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Understanding elastic potential energy

  1. Mar 1, 2009 #1
    where does the formula 1/2 Fx come from - i need to find out where the half comes from for some coursework of mine :S cheers,:cool:
     
  2. jcsd
  3. Mar 1, 2009 #2
    What have you tried so far?
     
  4. Mar 1, 2009 #3
    well its for an experiment i did - How does the speed of a catapulted trolley vary with distance pulled back? - as part of the task it says - word done or enery stored is 1/2Fx. THink why the 1/2 is in there - average? - yh tried a few sites didnt get v far...
     
  5. Mar 1, 2009 #4
    Work done = average force times distance moved in direction of force.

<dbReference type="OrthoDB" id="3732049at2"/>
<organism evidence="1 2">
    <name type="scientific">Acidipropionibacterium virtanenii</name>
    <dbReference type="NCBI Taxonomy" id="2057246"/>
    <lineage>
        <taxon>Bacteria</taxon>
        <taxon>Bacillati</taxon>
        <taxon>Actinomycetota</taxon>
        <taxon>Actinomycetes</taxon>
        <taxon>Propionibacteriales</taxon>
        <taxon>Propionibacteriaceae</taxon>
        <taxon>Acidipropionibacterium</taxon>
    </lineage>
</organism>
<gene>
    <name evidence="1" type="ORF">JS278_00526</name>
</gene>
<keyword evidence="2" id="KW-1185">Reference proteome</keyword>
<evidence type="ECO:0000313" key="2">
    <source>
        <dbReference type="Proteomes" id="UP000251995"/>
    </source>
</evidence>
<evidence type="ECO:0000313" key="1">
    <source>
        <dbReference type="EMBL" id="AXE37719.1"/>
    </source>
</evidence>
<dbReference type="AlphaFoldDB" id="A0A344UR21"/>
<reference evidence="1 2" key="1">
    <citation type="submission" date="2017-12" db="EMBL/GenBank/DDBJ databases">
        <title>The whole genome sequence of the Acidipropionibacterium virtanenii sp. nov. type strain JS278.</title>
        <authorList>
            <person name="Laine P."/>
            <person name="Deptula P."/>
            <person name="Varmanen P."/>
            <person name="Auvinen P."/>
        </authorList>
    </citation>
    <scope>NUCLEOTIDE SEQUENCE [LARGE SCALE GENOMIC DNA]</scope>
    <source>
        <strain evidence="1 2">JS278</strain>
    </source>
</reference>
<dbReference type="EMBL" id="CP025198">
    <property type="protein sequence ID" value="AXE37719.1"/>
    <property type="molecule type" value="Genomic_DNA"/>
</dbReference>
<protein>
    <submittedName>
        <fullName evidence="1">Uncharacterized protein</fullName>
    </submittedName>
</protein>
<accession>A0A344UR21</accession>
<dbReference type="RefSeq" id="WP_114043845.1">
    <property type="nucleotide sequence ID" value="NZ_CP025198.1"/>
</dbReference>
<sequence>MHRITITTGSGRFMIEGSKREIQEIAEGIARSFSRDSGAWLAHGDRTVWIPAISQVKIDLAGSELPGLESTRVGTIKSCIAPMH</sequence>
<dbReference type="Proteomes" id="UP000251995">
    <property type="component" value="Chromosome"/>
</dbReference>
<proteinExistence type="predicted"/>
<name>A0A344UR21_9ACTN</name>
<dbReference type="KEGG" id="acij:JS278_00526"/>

6. Mar 1, 2009 #5
    It comes from the Taylor expansion of the potential energy function. We don't know what U(x) is, so we take the Taylor expansion of it around 0. You can add a constant to any potential energy function and it won't change the physics, so we can let the first term equal zero. If we define the equilibium position to be zero, then U'(0) must be 0 since it is in equilibrium. If it weren't zero, then it wouldn't be the equilibrium position. That leaves us with the third term, 1/2 kx^2, where k = U''(0). Terms beyond the third are ignored, since we assume that three terms of the Taylor expansion will be a good approximation for small displacements (which is was 1/2 kx^2 is valid for). That's where the 1/2 comes from.
     
  7. Mar 2, 2009 #6
    F = -kx

    Work = F*x
    Work for variable force = integral (F dx)
    W = integral (-kx dx) = -k integral(x dx) = -1/2k x^2

    W = -1/2k x^2
    U = -W = 1/2 k x^2
     
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